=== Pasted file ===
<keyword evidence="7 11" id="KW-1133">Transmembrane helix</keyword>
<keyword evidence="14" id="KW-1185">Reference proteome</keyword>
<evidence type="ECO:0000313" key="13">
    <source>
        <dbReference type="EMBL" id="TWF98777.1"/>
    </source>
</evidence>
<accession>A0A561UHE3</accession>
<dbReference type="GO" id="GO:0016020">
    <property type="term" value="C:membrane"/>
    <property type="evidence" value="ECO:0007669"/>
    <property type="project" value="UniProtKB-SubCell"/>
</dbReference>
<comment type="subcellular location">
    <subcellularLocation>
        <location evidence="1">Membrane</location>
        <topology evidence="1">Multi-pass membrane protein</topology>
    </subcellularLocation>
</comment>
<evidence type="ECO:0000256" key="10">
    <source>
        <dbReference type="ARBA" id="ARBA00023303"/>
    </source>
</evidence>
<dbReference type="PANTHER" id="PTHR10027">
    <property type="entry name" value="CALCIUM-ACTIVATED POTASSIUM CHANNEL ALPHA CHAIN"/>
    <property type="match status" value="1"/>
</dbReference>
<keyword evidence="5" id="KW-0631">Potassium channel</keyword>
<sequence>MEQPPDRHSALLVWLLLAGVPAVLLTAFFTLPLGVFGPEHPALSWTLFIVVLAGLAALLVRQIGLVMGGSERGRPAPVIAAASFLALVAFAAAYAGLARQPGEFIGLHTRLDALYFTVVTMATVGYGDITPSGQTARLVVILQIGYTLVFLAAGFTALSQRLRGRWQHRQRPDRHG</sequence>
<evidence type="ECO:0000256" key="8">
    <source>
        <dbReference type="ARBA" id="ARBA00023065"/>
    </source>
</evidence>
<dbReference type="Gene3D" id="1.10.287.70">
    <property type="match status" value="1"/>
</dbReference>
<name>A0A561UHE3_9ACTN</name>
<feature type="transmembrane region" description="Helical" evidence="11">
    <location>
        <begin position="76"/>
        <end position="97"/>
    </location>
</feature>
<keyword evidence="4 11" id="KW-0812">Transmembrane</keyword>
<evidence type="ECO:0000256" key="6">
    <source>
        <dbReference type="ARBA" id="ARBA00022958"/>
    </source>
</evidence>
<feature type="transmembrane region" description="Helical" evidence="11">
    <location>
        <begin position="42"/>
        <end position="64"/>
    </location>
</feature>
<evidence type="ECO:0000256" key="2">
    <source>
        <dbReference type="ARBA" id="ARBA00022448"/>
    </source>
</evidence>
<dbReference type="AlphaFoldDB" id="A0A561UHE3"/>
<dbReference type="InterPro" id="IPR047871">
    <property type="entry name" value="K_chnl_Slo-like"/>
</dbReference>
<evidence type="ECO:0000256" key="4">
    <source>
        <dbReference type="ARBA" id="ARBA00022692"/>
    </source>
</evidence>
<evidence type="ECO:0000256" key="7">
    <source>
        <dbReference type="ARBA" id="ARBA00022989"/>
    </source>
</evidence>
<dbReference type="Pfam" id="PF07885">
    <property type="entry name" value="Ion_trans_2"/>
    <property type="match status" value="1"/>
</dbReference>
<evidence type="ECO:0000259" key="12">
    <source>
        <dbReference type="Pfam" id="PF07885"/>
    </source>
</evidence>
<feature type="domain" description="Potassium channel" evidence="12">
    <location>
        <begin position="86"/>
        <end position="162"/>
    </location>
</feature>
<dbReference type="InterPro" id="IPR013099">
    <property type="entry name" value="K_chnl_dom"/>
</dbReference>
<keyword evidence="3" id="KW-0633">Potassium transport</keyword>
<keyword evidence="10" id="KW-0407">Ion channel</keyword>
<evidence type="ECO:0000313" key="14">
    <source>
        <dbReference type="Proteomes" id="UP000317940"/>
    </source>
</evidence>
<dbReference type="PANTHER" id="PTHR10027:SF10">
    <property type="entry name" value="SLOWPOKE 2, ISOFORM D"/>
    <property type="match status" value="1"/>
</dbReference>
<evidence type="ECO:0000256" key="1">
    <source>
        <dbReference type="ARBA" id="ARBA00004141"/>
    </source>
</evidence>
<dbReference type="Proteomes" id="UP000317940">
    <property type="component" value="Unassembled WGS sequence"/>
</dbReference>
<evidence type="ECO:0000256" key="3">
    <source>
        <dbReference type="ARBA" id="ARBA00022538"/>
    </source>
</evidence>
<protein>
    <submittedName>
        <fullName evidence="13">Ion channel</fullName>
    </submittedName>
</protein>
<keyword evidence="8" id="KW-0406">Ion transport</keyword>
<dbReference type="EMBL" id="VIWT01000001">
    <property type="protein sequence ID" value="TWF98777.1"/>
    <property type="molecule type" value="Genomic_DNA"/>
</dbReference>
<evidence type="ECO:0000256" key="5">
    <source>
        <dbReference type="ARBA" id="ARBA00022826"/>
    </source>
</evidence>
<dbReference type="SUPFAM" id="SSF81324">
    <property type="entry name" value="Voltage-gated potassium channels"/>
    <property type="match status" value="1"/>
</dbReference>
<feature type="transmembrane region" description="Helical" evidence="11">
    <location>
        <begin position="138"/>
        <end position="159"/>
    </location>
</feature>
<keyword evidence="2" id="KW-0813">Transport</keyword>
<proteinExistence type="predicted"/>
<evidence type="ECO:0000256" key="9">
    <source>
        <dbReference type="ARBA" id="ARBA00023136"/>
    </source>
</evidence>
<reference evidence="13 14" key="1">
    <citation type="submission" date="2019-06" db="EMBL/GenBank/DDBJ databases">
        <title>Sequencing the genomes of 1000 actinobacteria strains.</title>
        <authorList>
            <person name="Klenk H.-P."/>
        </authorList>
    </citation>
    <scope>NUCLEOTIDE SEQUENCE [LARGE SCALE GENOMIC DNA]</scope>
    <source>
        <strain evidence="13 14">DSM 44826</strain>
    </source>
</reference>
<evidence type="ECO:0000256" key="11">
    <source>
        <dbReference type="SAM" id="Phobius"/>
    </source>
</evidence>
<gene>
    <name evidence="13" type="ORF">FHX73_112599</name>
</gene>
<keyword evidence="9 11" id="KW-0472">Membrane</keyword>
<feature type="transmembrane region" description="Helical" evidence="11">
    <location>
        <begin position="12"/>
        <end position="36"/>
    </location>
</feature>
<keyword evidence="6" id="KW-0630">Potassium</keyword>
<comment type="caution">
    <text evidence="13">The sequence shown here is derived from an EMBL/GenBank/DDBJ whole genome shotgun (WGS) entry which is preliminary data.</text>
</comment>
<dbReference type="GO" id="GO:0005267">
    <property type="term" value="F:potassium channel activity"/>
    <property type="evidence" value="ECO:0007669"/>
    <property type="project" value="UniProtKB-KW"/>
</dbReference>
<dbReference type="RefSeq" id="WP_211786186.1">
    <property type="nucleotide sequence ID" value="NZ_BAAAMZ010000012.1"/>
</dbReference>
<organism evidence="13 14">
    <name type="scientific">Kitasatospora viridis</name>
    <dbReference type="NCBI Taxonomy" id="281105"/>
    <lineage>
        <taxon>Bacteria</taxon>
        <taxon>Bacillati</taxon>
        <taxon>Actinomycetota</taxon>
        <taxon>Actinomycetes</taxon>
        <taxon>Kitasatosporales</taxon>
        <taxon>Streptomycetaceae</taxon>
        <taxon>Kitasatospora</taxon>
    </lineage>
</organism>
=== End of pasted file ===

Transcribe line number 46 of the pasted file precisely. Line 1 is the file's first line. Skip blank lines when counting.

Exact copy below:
<keyword evidence="4 11" id="KW-0812">Transmembrane</keyword>